Can Russia Defeat U.S. Missiles In Syria? Yes, But It Will Not Be Easy

Russia vowed Wednesday to shoot down any missiles President Donald Trump may launch against Syria. A defense expert said that Moscow was, in fact, able to block a U.S. attack—but it could prove difficult.

Moscow's military prowess may soon to be put to the test as Trump promised to respond "forcefully" to allegations that Syrian President Bashar al-Assad, a Russian ally, used chemical weapons in an attack on a rebel-held Damascus suburb of Douma over the weekend.

Related: U.S., Saudi Arabia and France Talk Military Action in Syria as Russia, China and Iran Warn Against It

Douglas Barrie, a senior fellow for military aerospace analyst at the U.K.-based International Institute for Strategic Studies, told Newsweek that "Russia's Aerospace Forces and, before that, the Soviet Air Force, have long practiced attempting to locate and shoot down cruise missiles, but it is not an easy task."

A Russian S-400 Triumf anti-aircraft system, nicknamed "Growler" by NATO, fires a missile in this photo shared April 8, 2018 by the Russian Ministry of Defense in commemoration of Air Defense Forces Day. Russian Ministry of Defense

"It was one of the main design drivers for the MiG-31 Foxhound interceptor aircraft. Similarly, a range of surface-to-air missile systems, such as the long-range S-400 (SA-21 Growler) and point defense Pantsir (SA-22 Greyhound) also have the capability to be used against cruise missiles," Barrie continued.

"The last two systems, the SA-21 and SA-22, have been deployed to Syria as part of the Russian presence. To engage cruise missiles, however, you first have to locate them in flight and then have missile systems within range to engage or to located close to the intended targets. Given the comparatively limited Russian presence in Syria this presents a challenge," he added.

Russia began deploying troops in Syria in 2015, responding to a request from Assad to help his own armed forces against a 2011 uprising backed by the West, Turkey and Gulf Arab states, as well as a number of jihadi groups. By 2014, the Islamic State militant group (ISIS) had spread from the post-2003 U.S. invasion chaos in Iraq into neighboring Syria and had taken half of both countries, prompting an intervention from a U.S.-led coalition.

ISIS has been largely defeated by the U.S.-led campaign, which was spearheaded by the mostly Kurdish Syrian Democratic Forces, as well as the Syrian military, which has been supported by Russia and various pro-government and Iran-backed militias. With the militants' demise, however, international forces including the U.S. and Russia have again focused on one counter one another.

The U.S., whose presence Assad has declared illegal, has struggled to maintain its stake in the conflict as two allies, Turkey and the Kurds, fought a separate battle against one another. Meanwhile, the Syria's armed forces and their allies have continued to gain ground against rebels, forcing them to either surrender and reconcile or be evacuated to other shrinking remnants of rebellion against the government. The Syrian military's latest assault on Douma, however, threatened to spark a new, catastrophic conflict based on dueling accusations of wrongdoing.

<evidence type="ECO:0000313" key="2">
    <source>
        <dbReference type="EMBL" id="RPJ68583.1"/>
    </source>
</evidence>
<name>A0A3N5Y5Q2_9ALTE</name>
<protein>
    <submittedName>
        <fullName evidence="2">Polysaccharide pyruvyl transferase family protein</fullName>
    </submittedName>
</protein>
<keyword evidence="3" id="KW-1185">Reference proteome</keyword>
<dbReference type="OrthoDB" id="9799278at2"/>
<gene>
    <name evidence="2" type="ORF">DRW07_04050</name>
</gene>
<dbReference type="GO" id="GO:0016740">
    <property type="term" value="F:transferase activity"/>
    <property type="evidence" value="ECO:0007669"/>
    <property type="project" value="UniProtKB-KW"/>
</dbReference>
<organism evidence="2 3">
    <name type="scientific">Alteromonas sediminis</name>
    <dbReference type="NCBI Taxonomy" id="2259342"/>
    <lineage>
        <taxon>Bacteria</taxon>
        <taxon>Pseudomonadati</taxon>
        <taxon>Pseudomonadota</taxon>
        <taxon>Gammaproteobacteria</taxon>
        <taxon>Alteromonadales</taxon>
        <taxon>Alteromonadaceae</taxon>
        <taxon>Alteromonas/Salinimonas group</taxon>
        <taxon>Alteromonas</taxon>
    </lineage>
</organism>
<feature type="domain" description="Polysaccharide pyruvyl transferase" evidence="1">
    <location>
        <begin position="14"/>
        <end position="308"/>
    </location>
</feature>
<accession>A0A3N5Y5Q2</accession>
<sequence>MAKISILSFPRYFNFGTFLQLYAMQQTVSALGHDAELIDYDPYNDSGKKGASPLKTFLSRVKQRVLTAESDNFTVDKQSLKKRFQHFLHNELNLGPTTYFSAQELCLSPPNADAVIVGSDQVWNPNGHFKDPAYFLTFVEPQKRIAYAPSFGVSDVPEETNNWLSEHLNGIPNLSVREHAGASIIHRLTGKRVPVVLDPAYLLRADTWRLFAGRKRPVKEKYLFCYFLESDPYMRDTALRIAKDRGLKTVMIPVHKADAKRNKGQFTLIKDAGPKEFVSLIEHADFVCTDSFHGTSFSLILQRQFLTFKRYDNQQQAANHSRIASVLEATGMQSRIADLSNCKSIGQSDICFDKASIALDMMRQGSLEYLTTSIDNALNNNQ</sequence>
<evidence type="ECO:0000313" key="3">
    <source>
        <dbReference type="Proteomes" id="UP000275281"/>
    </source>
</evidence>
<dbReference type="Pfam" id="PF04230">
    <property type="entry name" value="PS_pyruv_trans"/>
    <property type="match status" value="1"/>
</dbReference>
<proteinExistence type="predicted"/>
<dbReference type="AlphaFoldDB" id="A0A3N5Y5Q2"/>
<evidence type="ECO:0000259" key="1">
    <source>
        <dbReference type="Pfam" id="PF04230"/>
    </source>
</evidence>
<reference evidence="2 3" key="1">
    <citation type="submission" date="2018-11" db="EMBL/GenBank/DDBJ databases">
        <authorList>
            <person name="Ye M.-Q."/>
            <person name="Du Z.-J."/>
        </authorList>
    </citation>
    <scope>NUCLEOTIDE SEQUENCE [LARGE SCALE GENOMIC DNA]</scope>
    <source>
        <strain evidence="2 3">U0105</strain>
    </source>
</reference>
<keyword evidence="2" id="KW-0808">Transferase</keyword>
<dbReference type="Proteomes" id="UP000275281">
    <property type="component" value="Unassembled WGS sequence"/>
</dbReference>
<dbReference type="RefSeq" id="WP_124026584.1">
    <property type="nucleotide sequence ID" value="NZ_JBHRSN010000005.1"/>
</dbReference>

U.S. Navy guided-missile destroyer USS Porter conducts strike operations from the Mediterranean Sea against Al-Shayrat air base in Homs, Syria, April 7, 2017. Russia disputed the claim that it was informed ahead of time and has threatened to destroy U.S. warships if they again endangered the lives of Russian personnel in Syria. Ford Williams/U.S. Navy/Reuters

After reports of the chemical attack emerged, airstrikes hit Syria's T-4 airbase in the central Homs province Monday, killing several Iranians in an attack that Lebanon, Iran, Russia and Syria have blamed on Israel. That same day, Trump said Syria, Russia and Iran would pay a "big price" within "the next 24 or 48 hours," a timeframe that has since passed, leaving Russian and Syrian defenses on high alert.

Last April, Trump ordered the launch of a Tomahawk cruise missile barrage against the Al-Shayrat air base, also in Homs. The move was unilateral, but this time, the U.S. has been in contact with nations such as France, Qatar, Saudi Arabia and the U.K., who have expressed a willingness to participate in an attack, which Russia has said it would shoot down and potentially retaliate against.

Trump responded on social media, tweeting "Get ready Russia, because they will be coming, nice and new and 'smart!'" and Russian ambassador to Lebanon Alexander Zasypkin renewed Moscow's threat, saying Russia would destroy U.S. launch sites as top Russian General Valery Gerasimov stated last month. Russian Foreign Ministry spokeswoman Maria Zakharova wrote on Facebook Wednesday that "smart missiles should fly towards terrorists, not a legitimate government that has been fighting international terrorism in its territory for several years."

Defense Secretary James Mattis told reporters Wednesday: "We stand ready to provide military options if they're appropriate as the president determined," according to The New York Times.

Since the Cold War, Russia has been developing means to intercept U.S. cruise missiles and other advanced weapons. This drive has recently been renewed and accelerated by Russian President Vladimir Putin, who has sought to modernize his military forces.